"Why didn't you want to call an ambulance?"
"Because the last thing Gary needs right now is to wake up in a hospital."
"Oh." She was probably right. But then again, Marissa usually was.
Crumb was waiting for them when they got there. He gave Chuck a brief nod as he got out of the van.
"Did you find him?"
Chuck hesitated at the side of the van, unsure about Crumb's response to Gary's inebriated condition. Catching his eye, Crumb held up his hands.
"I don't want to know. I just figured you might need a little help this morning, that's all."
After a moment's consideration, Chuck nodded. He pulled the sliding door open. Crumb didn't say anything, just grimly reached to help Marissa down out of the van.
Between them, Crumb and Chuck got Gary up the stairs to his apartment. Crumb hung around long enough to help strip Gary of his wet clothes and get him into dry sweats and into bed, then went for the first aid kit from the kitchen when they both got a good look at the cuts and abrasions on Gary's hands. One particularly nasty cut on the edge of his palm looked like it could use stitches, but they found enough butterfly bandages in the kit to do for now. Gary didn't wake up at all during their ministrations, and Chuck wasn't sure whether or not to be grateful. As Crumb was leaving, Marissa called to him from where she was pouring coffee.
"Could you take care of things downstairs for me today?"
After Crumb had gone, Chuck changed out of his own wet things. Dry and finally getting warm, he accepted a cup of coffee from Marissa, then pulled Gary's chair over beside the bed for her.
"So, what do we do now?" he asked, sipping the hot liquid gratefully as she made herself comfortable in the chair.
"We wait for him to sleep it off."
Chuck accepted this reluctantly. He wanted to talk to Gary now. Wanted to be sure his friend was okay. Wanted to shake him and ask him just what in the hell he was trying to prove with a stunt like this; scaring Marissa and himself half to death this way. Sighing, Chuck figured it was probably better if he didn't say all that to Gary. Not yet. Not until they had a chance to find out why this had happened. Oh, he knew it was probably the little girl's accident and death, but Gary had failed a few times before. It had never driven him over the edge like this, though. Chuck shook his head. He was too tired mentally and emotionally to deal with any of this right now.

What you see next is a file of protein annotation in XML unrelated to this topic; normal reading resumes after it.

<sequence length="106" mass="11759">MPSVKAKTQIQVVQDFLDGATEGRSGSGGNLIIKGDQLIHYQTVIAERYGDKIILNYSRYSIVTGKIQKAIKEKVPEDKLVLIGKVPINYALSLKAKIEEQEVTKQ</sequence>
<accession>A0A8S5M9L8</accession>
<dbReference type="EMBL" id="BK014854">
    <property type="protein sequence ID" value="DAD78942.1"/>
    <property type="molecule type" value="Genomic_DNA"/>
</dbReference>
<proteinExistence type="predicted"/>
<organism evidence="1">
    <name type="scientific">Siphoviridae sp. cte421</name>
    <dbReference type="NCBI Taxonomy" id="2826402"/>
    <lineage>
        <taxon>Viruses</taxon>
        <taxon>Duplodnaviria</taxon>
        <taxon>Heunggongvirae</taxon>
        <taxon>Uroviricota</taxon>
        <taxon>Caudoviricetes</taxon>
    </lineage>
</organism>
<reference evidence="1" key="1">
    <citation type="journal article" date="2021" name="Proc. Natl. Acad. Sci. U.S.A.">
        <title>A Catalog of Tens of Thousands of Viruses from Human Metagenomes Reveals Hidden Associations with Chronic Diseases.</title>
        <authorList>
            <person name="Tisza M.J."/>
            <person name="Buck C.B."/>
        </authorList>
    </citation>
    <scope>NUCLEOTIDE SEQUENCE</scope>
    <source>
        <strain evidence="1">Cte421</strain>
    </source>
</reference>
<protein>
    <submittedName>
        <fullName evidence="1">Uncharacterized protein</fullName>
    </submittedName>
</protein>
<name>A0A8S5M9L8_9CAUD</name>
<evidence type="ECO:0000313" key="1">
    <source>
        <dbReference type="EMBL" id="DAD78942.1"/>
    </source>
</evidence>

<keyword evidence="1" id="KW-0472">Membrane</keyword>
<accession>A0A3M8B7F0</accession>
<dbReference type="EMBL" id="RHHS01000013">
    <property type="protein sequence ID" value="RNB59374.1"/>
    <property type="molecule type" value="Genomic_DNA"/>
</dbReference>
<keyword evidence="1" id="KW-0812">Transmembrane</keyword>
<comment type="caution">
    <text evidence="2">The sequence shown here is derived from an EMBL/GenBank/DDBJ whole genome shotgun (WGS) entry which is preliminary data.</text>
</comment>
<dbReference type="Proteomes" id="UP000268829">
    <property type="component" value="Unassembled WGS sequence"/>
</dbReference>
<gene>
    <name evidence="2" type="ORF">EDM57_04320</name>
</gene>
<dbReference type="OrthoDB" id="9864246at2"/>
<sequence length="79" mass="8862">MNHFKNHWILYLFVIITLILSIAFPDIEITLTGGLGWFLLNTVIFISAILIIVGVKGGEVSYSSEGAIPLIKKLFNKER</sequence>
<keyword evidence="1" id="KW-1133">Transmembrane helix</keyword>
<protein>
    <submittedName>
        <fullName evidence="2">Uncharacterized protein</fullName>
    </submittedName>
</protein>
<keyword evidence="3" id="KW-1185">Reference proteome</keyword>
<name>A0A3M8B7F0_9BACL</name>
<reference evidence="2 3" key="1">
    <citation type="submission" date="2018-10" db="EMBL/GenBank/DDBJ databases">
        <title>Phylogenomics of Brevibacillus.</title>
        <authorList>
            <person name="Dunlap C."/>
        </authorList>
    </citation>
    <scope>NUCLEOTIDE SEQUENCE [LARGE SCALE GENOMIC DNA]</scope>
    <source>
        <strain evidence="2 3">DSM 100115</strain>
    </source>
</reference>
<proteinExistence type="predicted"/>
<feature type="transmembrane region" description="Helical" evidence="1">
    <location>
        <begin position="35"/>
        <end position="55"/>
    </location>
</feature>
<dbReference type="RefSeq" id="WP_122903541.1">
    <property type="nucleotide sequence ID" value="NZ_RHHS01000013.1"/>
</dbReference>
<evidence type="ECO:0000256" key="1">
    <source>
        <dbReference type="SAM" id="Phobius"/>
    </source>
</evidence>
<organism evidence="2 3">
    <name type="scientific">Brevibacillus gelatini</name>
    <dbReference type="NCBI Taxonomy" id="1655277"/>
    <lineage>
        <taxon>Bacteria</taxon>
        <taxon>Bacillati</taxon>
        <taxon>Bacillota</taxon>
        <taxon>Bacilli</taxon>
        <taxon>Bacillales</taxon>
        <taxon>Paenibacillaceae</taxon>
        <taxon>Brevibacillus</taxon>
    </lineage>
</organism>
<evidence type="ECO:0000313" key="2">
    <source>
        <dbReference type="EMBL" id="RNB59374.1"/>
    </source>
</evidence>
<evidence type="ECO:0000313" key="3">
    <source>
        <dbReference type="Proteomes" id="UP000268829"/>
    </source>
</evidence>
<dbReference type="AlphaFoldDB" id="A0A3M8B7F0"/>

"Well, in that case, I'm gonna catch a little shut eye on the couch over there."
Marissa nodded, not moving from her post beside Gary. Spike curled at her feet, his tail thumping briefly as Chuck touched her shoulder before he turned away. Stopping as he turned, he watched warily as Snow's cat appeared, jumping up onto Gary's bed with a mreeow. The animal had evidently had time to clean itself up, because its fur had returned to its usual ginger color. Curling around twice, the cat settled down next to Gary, purring loudly. That cat...
Shrugging, Chuck put his coffee down on the table, and, grabbing an extra
blanket from the foot of Gary's bed, flopped down on the couch with a sigh.
He was asleep almost instantly.
"You knew!?! You knew this would happen to my baby, and you didn't stop it?!?"
Gary's head came up sharply. The woman bearing down on the once-quiet alcove he shared with Father Dow outside the ICU was tall, and probably an attractive woman on her good days. Right now, her face and eyes swollen with tears of grief and rage, she was hysterical, and she was after him.
"What's the matter? Little black girl don't mean enough to you to save her?"
Force of habit had Gary on his feet to face the lady. Father Dow's restraining hand on her arm was angrily shaken off. She advanced toward Gary, and he backed slowly away from her, until the wall behind him cut off retreat.
Gulping hard, he tried to answer.
"N-n-no, you, you don't, you don't understand. That's, that's not it, that's not it at all. I, I, I tried, honest, I tried, I just--"
She slapped him. Hard. The wall kept him from going all the way down. Face burning not just from the impact of Mrs. Edward's hand, Gary stared at her, his own shame and grief rendering him helpless, speechless in the face of this woman's righteous rage. Father Dow was there again, trying to calm her, spouting something about how she couldn't blame Gary, but as Gary and Samantha's mother's eyes locked, they both knew the priest was wrong. Another man came running through the doors to the ICU; Mr. Edwards, Gary recalled from somewhere, and a couple of nurses came through after him.
"It's your fault. It's your fault my baby's dying and--" Tears were pouring down Talitha Edward's face as she screamed at him, and she raised her hand to slap him again. Flinching in anticipation, Gary didn't duck. But the second blow never landed. Not physically, anyway.
"Mrs. Edwards!" Grabbing her upraised arm, Father Dow distracted the woman long enough for Gary to slip away from the wall that held him. Stopping a few steps away, he turned to the sobbing woman, her sad-eyed husband now trying to take her in his arms as Father Dow turned to follow Gary.
"I, I, I'm truly sorry." Gary fought the tears in his own throat, fought to say what had to be said, knowing that it didn't make a bit of difference to the grief-stricken parents in front of him. "I really, I really tried. I wish I could have been there in time. For all of you." He caught and held Samantha's mother's eyes, again, but his first instinct was right. She didn't care what he had to say. From the shelter of her husband's embrace, she pointed one long finger at him, and screamed.
"It's your fault! Your fault! If it wasn't for you my baby wouldn't be dying in that bed right now! My baby's dying and it's your fault!"
Gary turned and ran.
The muttering from Gary's direction immediatlely captured Marissa and Chuck's attention. Marissa sat up straight in her chair by the bed, one hand reaching out toward Gary. Hurrying over from where he was making more coffee, Chuck sat on the side of the bed beside his friend, one leg folded beneath him.